Rita (Salas) Shije Kayeiti’, Zia Pueblo Potter

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Zia Pueblo artist potter Rita (Salas) Shije Kayeiti created pottery long before signatures were the norm. These pots were made for her and tourism has not yet taken off nor had New Mexico even been a state of America's Union and still a Untied States territory. These were different times and the pottery created was utilitarian and very beautiful at the same time.

We know of Rita Salas Shije’s work through a photograph by Edward S. Curtis  and photographs of pottery by her from the R. M. Camp Company, 1922, and the Julius Gans Store, Santa Fe, 1921.  The jars in these two photographs share a graphic layout of a significant area of undecorated space. The jar from the Julius Gans photograph has paired oval dotted-leaf forms at the terminals of the hatchuring that are identical to those on the jar in this presentation.  There is no doubt that the artist of the two are the same. Harlow & Lanmon 2003:308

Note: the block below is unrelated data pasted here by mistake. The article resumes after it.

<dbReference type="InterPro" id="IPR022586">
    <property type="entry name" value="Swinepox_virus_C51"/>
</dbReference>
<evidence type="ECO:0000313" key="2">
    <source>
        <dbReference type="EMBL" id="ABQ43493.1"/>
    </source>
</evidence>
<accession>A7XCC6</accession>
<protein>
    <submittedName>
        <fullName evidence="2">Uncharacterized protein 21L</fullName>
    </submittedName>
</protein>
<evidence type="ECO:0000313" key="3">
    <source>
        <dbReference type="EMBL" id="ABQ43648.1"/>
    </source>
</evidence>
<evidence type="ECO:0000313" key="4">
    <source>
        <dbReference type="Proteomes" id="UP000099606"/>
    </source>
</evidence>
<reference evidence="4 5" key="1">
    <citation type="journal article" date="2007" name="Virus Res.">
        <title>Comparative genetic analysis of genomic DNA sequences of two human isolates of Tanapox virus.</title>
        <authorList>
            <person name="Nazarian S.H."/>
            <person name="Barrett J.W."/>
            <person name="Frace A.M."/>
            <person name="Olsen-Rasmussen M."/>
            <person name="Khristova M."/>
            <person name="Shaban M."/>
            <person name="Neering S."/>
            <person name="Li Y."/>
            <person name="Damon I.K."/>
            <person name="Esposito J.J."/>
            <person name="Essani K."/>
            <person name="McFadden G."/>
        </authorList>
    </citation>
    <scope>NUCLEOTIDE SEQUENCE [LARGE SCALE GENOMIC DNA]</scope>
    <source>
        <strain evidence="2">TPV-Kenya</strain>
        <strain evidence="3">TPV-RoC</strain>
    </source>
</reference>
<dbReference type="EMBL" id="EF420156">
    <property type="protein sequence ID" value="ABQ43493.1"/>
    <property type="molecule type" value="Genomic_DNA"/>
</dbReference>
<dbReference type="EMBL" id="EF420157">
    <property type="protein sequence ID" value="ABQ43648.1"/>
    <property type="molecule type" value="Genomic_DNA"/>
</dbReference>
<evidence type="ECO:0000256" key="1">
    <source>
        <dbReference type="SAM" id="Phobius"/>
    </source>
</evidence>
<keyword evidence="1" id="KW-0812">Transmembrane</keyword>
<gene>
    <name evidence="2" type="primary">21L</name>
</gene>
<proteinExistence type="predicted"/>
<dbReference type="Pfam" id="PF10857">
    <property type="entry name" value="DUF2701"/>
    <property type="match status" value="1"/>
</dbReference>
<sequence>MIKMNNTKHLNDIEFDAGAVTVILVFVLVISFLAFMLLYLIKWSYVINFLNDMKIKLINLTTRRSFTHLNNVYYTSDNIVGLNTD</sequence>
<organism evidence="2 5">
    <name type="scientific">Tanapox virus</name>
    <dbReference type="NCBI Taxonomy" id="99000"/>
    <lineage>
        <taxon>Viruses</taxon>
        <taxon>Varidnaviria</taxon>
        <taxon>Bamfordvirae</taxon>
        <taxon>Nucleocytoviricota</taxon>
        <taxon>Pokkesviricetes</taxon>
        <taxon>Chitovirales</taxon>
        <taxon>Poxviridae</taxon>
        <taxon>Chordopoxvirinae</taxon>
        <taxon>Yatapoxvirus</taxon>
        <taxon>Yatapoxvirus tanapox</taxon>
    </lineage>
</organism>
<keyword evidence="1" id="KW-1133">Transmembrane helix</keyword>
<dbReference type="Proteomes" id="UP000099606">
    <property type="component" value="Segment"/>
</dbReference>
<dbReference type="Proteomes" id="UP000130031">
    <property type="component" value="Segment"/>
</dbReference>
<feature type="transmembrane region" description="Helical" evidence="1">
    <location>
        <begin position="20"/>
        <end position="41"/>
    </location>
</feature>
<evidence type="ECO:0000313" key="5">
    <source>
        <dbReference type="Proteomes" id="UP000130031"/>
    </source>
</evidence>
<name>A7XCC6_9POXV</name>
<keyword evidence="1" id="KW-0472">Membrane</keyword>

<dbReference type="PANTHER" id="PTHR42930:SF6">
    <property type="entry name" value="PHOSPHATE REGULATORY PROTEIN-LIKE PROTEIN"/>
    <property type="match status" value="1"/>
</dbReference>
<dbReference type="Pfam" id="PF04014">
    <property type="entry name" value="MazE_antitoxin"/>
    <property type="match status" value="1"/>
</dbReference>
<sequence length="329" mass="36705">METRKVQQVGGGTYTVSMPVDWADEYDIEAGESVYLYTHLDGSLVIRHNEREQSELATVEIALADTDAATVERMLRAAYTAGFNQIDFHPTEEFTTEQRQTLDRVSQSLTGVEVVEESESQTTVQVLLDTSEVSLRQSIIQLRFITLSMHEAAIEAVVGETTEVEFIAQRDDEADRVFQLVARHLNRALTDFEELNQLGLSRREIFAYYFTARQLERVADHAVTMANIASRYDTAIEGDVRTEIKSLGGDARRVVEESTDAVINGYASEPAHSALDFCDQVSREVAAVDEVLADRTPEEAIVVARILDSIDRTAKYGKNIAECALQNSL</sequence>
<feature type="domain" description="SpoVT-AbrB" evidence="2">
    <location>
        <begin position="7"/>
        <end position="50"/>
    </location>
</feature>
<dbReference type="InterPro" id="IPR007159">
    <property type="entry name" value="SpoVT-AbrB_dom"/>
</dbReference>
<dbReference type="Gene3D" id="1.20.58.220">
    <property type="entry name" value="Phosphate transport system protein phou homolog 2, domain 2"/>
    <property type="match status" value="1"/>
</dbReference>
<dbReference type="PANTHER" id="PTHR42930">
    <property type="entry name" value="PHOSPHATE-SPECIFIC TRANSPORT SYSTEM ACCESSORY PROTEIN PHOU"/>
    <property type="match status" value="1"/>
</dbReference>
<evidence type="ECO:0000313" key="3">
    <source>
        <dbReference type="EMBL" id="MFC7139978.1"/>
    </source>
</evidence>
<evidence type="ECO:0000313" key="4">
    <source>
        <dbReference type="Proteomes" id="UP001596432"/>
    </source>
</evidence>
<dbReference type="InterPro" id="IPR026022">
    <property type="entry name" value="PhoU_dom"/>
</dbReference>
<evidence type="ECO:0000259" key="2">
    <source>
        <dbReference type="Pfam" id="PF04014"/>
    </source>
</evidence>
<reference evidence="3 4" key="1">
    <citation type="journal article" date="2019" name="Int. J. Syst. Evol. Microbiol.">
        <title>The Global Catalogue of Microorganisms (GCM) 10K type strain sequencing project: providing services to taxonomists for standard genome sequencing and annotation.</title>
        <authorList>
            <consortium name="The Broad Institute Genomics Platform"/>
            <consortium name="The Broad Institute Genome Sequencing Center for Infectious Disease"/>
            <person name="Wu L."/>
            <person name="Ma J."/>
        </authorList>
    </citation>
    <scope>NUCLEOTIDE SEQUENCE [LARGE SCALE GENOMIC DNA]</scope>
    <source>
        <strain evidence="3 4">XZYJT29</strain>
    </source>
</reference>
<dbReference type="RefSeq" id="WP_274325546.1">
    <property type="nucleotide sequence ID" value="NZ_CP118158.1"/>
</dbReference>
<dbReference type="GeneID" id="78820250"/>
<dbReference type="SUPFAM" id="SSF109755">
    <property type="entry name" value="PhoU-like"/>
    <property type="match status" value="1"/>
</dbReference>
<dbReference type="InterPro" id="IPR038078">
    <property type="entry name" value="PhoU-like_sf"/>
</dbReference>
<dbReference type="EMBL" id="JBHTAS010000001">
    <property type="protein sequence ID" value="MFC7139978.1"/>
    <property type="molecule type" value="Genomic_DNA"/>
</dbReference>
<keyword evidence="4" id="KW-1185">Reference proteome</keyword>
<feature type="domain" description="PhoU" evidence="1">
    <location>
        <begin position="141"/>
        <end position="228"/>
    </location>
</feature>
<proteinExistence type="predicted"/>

“Rita [Salas] Shije Kayeiti’ (ca. 1867 to 1875-1956) was the daughter of Pablo (or San Antonio or Manual) Salas (ca. 1830 to 1842-1932) and San Juanita (or Juana or San Juana) Medina Salas (ca. 1843-1931).  She married Isidro Shije (ca. 1865 to 1870 - ?) about 1895, and they had three children: Virginia Galvan Salas (ca. 1895-1984), Luciana (1898-1994), and José Juan (1917-1997).” ibid

Recommended Reading: The Pottery of Zia Pueblo by Harlow and Lanmon

Relative Links: Southwest Indian PotteryZia PuebloHistoric Potter